Weighted Dip Ramblings

Weighted Dip Ramblings

 

I get asked and e-mailed about dips a lot, so here are some of my thoughts

As Rudyard Kipling warned (“lest we forget”) about the dangers of imperial hubris in his famous poem, “Recessional,” the same caveat can be issued for the arrogant belief and dismissal of proven basic exercises. Weighted dips were a staple strength training movement before modern machines and gimmicks. They helped develop some of the strongest people of all time and most massive physiques of all time. Weighted dips have a place in a wide spectrum of programs that serve a wide range of goals.

Here are some reasons to include weighted dips in your training program:

  • Weighted dips force you to handle your body weight, plus an additional load. In most sports, minimally, you will have to be proficient with your body weight.
  • Weighted dips force the athlete to use his/her upper body and core to stabilize the load, unlike pushups, your feet are not on the ground.
  • For muscle hypertrophy, do a Google search on weighted dips; many of the results will refer to this exercise as the “king” for the chest and the triceps. How many exercises claim this kind of monopoly on two different muscle groups?
  • Dips build strength in functional activities and in strength tests. Pat Casey, the first man to bench press 600 pounds, had weighted dips at the core of his program. Want to bench big? Try dips! Not to mention, they help the overhead press. Dips helped me win the overhead press with ease at the Atlantis Strongest Man in America Contest.
  • Athletes with shoulder or elbow injuries may find dips to be a good substitute for bench pressing.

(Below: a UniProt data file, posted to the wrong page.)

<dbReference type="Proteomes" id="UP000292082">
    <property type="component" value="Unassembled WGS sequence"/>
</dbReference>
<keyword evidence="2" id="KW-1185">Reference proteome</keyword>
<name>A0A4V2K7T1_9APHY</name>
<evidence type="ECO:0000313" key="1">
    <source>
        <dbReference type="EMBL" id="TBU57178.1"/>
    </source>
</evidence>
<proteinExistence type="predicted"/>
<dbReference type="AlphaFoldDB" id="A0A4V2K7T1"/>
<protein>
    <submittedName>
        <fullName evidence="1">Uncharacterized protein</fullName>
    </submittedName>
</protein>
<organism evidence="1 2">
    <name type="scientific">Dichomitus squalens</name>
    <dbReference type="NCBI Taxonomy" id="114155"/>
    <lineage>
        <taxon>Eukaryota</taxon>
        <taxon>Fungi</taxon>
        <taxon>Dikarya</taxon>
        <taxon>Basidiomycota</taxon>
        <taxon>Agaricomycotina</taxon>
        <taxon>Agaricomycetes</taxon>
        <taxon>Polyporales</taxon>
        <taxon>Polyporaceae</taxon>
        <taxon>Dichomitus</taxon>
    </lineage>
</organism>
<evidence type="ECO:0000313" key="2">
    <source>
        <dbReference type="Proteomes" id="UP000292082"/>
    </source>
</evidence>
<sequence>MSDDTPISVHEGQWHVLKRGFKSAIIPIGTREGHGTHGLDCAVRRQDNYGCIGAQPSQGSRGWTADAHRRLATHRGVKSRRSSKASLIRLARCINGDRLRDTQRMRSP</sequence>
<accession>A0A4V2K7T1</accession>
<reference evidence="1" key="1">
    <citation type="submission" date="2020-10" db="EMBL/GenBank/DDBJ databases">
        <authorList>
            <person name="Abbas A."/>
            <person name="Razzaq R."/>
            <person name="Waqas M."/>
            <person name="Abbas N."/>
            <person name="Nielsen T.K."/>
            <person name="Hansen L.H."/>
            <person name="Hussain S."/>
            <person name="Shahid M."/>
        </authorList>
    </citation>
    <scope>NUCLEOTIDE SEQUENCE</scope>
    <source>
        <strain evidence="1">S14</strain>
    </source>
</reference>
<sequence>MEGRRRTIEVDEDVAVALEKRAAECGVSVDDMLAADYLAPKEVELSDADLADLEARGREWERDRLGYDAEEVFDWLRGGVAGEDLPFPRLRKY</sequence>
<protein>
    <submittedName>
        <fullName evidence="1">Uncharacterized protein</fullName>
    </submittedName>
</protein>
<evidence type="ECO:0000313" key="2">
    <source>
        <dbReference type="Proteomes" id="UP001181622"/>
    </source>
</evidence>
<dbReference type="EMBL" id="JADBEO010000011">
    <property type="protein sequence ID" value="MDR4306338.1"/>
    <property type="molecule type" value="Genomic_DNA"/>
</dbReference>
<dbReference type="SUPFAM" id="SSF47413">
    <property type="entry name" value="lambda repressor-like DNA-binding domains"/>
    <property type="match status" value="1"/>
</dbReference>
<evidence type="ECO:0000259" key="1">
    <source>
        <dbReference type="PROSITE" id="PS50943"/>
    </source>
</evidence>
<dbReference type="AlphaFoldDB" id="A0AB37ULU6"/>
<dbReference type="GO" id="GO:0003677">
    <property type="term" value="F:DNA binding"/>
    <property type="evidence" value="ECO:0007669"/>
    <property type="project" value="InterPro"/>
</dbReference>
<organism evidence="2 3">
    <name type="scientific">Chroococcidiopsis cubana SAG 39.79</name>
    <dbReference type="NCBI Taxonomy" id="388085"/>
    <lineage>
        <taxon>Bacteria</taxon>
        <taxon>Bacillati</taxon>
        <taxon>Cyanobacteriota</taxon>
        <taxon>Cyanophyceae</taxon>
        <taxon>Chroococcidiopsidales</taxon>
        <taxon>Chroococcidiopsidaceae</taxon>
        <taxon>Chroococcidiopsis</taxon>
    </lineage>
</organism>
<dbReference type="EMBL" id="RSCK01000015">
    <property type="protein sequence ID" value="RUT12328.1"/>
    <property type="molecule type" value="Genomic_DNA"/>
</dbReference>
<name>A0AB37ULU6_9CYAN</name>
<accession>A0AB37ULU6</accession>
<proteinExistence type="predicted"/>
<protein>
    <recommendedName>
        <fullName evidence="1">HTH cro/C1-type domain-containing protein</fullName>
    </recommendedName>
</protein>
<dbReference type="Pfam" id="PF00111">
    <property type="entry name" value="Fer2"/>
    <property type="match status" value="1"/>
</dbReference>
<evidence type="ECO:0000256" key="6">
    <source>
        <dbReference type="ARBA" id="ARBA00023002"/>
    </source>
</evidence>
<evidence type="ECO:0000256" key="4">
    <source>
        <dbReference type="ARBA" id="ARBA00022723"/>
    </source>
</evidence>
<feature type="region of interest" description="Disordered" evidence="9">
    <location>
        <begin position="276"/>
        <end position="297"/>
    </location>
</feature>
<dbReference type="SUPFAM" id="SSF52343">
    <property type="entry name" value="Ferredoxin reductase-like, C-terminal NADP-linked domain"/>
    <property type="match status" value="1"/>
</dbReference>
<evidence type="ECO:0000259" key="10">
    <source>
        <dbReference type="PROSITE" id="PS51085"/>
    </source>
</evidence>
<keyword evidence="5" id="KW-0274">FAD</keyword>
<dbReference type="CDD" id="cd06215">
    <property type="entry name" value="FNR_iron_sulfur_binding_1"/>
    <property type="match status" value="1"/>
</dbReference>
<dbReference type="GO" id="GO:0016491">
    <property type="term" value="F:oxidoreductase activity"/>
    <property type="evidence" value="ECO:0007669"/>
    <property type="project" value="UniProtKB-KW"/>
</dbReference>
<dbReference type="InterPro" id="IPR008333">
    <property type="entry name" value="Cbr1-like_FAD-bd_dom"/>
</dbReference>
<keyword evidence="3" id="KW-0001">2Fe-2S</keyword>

• Dips have been the staple of many great physique athletes. I personally witnessed Branch Warren and Ronnie Coleman do dips on many occasions.
  • Bar dips are a closed kinetic chain exercise, unlike the bench press.

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About the Author

Josh Bryant is one of the fastest rising names in the fitness industry. He works as a speed, strength, and conditioning coach at one of the top high school programs in Texas. Currently, he is a personal trainer who works successfully with many clients both in person at Metroflex Gym and via the internet. By using the Joshstrength Method, he has trained world record setting powerlifters, women fitness competitors, Olympic athletes, professional fighters, NCAA champions, and a host of high school athletes who have received collegiate scholarships. As an athlete, he won many national and world titles in both powerlifting and Strongman and, at 22-years-old, was the youngest person in powerlifting history to bench press 600 pounds raw. He squatted 909 pounds in the USPF, officially bench pressed 620 pounds raw, and officially deadlifted 810 pounds raw. In 2005, he won the Atlantis Strongest Man in America competition. Along with ISSA certifications in fitness training, nutrition, and conditioning, Josh has been awarded the prestigious title of Master of Fitness Sciences (MFS). He was also recently named the ISSA Director of Applied Strength and Power. In addition to being certified by the NSCA as a Certified Strength and Conditioning Specialist (CSCS) and by NASM as a Performance Enhancement Specialist (PES), Josh completed his master of sciences degree in exercise science (July 2010). He has been published in numerous magazines, periodicals, and websites and is the founder and owner of Joshstrength.com and the Joshstrength Method. To learn more about Josh or to contact him, visit www.joshstrength.com. View Josh’s training log.